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I am curious as to the differences between the two. This is about online gaming support in general and not a particular game.

Can any one enlighten me as to the pros and cons of the two types in terms of support?

For example: (Is one better for fps while another is better for open world? Do they render texture heavy games like ark evolved better or worse? Which is better for fighters?)

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    I'm voting to close this question as off-topic because it is about server configuration, not gaming. – Frank Nov 6 '16 at 21:26
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    @Frank I am not asking about how to configure a server. I am asking about how the differences provide a different experience to the player and the developer. If this context is unclear to you then please give a me a recommendation that I can use to edit it properly. – Callat Nov 8 '16 at 19:28
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    Well said, Kaz. I'm not voting to close this question, but will if nothing changes. – RudolfJelin Nov 13 '16 at 8:50
  • I have edited my question and included examples to tie my question more to gaming. If the tone of my question is still inappropriate please leave a comment and I will edit accordingly. – Callat Nov 13 '16 at 9:30
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In general, the "tick rate" refers to how many times per second essential game tasks are run - this is a "game tick". Examples of tasks which might run on the game tick include calculating the movement of players, recalculating lighting and processing AI behavior. Many different games have different tick rates by default - Minecraft, for example, tries to run at a fixed tick rate of 20 ticks per second, while Source engine games can vary wildly. A higher tick speed doesn't necessarily mean that the server costs more (although it can, depending on the how resource-intensive the game is).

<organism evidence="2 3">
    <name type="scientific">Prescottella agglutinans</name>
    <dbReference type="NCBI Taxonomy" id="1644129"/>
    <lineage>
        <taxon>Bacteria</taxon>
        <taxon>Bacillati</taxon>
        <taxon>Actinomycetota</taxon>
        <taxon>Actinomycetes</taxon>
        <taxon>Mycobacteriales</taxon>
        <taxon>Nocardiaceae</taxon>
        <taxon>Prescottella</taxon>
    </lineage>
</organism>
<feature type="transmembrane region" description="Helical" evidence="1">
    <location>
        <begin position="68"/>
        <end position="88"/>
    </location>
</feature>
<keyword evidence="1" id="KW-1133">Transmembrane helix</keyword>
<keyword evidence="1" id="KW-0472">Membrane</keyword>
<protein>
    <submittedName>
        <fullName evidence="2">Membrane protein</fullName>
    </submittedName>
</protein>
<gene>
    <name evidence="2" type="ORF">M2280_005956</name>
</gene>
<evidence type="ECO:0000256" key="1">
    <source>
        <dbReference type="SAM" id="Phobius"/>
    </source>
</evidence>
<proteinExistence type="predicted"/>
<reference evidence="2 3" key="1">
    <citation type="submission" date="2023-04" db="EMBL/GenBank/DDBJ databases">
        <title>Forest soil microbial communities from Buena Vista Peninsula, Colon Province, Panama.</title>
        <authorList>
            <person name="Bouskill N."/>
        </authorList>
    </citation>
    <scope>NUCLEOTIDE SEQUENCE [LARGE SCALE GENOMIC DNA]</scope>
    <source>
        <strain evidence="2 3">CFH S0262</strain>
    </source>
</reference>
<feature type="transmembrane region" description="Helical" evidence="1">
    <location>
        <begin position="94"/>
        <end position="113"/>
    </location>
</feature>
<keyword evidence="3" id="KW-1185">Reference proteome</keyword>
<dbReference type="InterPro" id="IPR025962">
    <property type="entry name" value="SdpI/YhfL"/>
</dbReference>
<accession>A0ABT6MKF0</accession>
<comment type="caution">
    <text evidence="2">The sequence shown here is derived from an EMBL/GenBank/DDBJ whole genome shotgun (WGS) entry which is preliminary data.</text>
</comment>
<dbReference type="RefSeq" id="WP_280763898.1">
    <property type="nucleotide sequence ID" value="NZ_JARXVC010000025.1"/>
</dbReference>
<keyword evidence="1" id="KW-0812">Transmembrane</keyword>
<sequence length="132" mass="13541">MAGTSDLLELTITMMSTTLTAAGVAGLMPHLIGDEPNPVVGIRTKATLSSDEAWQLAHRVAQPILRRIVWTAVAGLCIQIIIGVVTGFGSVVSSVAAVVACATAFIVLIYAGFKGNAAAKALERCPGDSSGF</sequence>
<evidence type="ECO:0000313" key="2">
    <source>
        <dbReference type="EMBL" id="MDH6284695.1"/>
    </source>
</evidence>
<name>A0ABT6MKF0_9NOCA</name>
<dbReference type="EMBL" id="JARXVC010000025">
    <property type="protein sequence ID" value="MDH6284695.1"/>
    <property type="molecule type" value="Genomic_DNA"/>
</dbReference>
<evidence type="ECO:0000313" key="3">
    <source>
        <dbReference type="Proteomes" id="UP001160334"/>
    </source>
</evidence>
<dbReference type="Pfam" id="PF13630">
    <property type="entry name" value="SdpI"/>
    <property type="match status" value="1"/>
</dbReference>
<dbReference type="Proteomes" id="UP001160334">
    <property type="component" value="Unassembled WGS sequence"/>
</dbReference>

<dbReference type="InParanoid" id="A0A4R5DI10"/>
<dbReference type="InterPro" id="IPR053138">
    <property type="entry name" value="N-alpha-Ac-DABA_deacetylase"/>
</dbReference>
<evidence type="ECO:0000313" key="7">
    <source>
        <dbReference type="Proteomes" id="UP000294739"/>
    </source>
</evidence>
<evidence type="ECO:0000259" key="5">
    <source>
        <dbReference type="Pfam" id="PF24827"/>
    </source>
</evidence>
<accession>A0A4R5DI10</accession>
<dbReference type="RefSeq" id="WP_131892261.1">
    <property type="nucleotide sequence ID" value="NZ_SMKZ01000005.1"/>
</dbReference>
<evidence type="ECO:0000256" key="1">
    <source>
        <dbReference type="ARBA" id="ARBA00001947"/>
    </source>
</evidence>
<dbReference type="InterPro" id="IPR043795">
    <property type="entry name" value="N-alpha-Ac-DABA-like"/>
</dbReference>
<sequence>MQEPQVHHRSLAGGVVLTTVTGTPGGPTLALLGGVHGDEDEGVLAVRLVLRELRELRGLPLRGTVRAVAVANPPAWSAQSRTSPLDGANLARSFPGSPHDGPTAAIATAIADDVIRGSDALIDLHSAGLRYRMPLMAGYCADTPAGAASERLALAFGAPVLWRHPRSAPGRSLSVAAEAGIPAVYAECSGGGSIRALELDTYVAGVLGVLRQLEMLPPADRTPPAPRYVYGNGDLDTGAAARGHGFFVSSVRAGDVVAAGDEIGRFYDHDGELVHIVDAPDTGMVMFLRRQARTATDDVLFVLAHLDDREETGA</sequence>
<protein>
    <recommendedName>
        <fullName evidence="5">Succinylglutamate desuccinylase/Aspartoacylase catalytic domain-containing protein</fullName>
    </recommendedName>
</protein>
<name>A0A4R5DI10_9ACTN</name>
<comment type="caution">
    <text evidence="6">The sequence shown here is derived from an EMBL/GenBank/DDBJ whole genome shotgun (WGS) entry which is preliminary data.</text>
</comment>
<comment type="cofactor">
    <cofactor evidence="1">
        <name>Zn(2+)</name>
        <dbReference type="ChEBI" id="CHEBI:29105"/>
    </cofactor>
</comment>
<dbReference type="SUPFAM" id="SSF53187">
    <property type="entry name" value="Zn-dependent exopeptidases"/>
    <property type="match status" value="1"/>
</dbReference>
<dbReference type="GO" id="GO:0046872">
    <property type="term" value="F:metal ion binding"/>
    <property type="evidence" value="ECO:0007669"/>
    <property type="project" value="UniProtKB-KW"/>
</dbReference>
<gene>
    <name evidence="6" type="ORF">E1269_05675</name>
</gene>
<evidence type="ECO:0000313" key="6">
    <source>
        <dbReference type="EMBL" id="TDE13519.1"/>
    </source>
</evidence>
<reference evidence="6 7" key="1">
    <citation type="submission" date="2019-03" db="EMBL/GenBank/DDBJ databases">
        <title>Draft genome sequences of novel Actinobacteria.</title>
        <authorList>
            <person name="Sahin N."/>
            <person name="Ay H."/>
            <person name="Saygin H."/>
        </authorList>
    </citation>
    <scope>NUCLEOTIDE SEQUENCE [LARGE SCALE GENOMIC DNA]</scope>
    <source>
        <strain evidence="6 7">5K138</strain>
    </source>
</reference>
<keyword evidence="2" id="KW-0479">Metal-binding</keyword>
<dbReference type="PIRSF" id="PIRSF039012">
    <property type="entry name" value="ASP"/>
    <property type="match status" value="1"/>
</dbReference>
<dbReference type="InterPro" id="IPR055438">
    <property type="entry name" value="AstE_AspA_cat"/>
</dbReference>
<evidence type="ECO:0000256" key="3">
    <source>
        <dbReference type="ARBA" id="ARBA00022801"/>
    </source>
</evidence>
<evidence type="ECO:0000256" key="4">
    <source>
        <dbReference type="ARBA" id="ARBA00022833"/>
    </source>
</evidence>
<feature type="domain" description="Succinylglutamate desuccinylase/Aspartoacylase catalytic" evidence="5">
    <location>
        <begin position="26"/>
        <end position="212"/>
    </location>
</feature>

Since the tick speed affects how frequently different tasks can be run, a lower tick rate may make the game feel less smooth while often ensuring that the game doesn't slow down when processor-intensive tasks are run and seem to "lag", while a higher tick rate can make a game feel smoother while taking the risk that a processor-heavy task might slow down the game tick and create the feeling of lagginess.

(As a side note, graphics and networking aren't usually affected by the tick rate - generally only game logic is.)

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    So in summation I suppose that the 60-tick refreshes at 60 times per second and 120-tick does 120 per-second. Would you say that an FPS is better on a 120-tick and a platformer/open-world better on a 60? – Callat Nov 8 '16 at 19:34
  • @KazRodgers It depends on how much work is being done in each tick before the game can move on to the next tick - for example, what physics calculations need to be done? Do any stats need updating? – Mathew Da Costa Mar 18 '17 at 16:17
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Yes a 60 tick is "better" than 20 or 30. BUT - that matters if the game in question actually depends on real-time responsiveness - like most First Person Shooters (FPS).

Many FPS server hosts run at a default 30 tick. It is "possible" to get a 60 or even 100 but there is usually a premium involved. Sometimes, you can't get a pre-configured 60/100 tick server BUT you might have the option to get a virtual server with that same hosting company, and then "do it yourself" once they setup the OS.

With the right game, a 60 tick is a major jump from 30. The magical combination of the human eye and brain will SMOOTH OUT the experience very well once you hit 60. A further increase to 100 or more might be "noticeable" but is far less significant.

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